|Pronunciation||[(ʔ)ivˈʁit] - [(ʔ)ivˈɾit][note 1]|
|Native to||Israel, Jewish communities in Judea and Samaria; used globally as a liturgical language for Judaism|
|Native speakers||5.3 million  (1998)|
|Writing system||Hebrew alphabet
|Official language in||Israel|
|Regulated by||Academy of the Hebrew Language
האקדמיה ללשון העברית (HaAkademia LaLashon HaʿIvrit)
heb – Modern Hebrew
hbo – Ancient Hebrew
The language was spoken by Israelites a long time ago - during the time of the Bible. After Judah was conquered by Babylonia, the Jews were taken captive to Babylon and started speaking Aramaic. Hebrew was no longer used as much in day-to-day life, but it was still known by Jews who studied religious books.
In the 20th century, many Jews decided to make Hebrew into a spoken language again. It became the language of the new country of Israel in 1948. People in Israel came from many places, and decided to learn Hebrew so they could all speak one language.
In order to read the Bible in its original language, one must learn Biblical Hebrew, Biblical Aramaic and Koine Greek.
Hebrew is close to the Arabic language. Hebrew words are made by combining a root with a pattern. In Israeli Hebrew, some words are translated from European languages like English, French, German, and Russian. Many words from the Old Testament were given new meanings in Israeli Hebrew. People learning Hebrew need to study the grammar first in order to read correctly without vowels. In Israeli Hebrew, there is no verb "to be" in the present tense, only in the future and the past tenses. In Biblical Hebrew, there are no tenses but only two "aspects": imperfect and perfect. The imperfect is something like the future and the present tenses. The perfect is something like the past tense. Mishnaic Hebrew is the Hebrew spoken as well as Judeo-Aramaic in the time of Jesus and in the time of the Bar-Kokhba revolt (2nd century AD), until the Byzantine Empire of Justinian (6th century AD).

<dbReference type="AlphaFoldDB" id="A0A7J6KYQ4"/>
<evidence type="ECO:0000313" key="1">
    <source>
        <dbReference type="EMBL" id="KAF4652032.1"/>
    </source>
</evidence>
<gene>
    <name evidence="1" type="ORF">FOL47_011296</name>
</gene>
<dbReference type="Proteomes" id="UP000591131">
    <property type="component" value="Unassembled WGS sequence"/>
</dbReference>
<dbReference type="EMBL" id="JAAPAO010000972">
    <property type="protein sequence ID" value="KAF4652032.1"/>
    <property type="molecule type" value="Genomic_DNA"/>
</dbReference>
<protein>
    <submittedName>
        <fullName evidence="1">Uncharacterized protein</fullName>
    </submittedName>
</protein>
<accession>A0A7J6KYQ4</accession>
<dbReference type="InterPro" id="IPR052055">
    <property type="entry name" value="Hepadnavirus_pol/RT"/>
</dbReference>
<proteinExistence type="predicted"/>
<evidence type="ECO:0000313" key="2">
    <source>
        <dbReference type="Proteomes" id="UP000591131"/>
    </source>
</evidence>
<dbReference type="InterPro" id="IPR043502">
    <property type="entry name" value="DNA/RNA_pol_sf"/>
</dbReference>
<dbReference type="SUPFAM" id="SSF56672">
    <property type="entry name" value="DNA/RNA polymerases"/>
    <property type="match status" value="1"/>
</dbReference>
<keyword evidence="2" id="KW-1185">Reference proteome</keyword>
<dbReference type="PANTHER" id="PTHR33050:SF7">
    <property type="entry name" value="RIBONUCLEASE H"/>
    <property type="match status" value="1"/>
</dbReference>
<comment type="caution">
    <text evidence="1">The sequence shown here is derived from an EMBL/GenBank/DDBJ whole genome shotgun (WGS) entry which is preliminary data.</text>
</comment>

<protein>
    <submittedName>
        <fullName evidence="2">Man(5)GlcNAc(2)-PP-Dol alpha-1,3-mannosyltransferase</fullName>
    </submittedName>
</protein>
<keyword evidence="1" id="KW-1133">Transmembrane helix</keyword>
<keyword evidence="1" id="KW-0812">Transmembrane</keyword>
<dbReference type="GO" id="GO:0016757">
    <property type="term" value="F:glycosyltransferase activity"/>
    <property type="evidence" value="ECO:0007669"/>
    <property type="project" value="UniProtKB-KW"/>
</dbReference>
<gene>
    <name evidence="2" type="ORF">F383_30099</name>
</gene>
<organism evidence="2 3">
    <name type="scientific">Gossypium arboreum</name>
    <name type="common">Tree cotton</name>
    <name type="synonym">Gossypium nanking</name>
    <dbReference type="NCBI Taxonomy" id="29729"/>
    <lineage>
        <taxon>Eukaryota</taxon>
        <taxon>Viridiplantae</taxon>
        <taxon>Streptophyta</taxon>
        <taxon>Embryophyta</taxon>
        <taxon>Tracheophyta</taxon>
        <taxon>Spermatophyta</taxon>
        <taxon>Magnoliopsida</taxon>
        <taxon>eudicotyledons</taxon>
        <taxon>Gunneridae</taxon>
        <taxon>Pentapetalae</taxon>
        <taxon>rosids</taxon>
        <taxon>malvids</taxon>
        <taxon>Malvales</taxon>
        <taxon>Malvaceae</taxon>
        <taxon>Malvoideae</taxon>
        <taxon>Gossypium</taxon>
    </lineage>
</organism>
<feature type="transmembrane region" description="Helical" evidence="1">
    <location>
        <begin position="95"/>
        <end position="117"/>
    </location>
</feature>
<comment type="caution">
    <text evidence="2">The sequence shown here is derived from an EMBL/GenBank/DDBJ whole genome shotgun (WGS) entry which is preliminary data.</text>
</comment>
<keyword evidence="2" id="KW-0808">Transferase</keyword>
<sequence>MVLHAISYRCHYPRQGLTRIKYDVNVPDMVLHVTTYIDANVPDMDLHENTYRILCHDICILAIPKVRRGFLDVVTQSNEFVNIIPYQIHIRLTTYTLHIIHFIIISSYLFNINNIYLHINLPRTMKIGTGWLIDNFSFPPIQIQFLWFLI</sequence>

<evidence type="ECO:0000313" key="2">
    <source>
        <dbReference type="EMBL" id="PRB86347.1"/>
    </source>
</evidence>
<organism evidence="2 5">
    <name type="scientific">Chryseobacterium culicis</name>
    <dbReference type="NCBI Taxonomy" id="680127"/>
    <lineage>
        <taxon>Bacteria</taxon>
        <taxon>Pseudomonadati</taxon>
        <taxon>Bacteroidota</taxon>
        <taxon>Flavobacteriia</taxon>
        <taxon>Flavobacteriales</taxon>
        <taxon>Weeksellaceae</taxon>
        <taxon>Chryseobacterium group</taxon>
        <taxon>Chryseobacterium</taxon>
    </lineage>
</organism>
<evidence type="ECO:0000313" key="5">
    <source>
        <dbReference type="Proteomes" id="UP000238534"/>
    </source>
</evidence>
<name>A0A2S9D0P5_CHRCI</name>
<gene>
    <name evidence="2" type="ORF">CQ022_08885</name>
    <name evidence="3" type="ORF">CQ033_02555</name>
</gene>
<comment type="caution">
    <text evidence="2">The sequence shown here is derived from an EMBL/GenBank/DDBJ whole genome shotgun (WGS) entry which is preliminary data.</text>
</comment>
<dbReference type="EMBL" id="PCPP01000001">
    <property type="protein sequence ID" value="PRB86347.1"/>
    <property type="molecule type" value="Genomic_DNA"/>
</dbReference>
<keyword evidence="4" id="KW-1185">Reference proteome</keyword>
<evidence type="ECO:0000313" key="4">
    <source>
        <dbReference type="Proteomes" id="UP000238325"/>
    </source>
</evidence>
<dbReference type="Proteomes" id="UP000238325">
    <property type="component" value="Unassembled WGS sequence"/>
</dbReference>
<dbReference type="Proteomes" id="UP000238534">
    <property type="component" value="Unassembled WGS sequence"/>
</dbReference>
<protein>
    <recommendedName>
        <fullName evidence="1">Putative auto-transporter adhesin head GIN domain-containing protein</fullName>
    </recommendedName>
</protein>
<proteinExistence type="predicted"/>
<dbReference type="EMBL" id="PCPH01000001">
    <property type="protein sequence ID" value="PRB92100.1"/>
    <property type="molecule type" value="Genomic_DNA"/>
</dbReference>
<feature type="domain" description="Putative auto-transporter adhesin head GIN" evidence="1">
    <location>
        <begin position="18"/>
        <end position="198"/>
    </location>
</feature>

Alphabet[change | change source]
The Hebrew alphabet has 22 letters. Five of these letters change when they are at the end of a word. The Hebrew language is read from right to left. The Hebrew alphabet is an abjad which means that only the consonants are written out and the reader must supply the vowels himself. Since this is pretty difficult, the vowels can be marked as dots called niqqud (plural niqqudim). In Modern Hebrew, some letters can denote vowels. These are called matres lectionis (mothers of the reading) as they help the reading a lot.
Notes[change | change source]
References[change | change source]
|This language has its own Wikipedia project. See the Hebrew language edition.|
- CIA's World Fact Book
- "Hebrew language report". Ethnologue. http://www.ethnologue.org.uk/show_language.asp?code=heb. Retrieved 19 November 2012.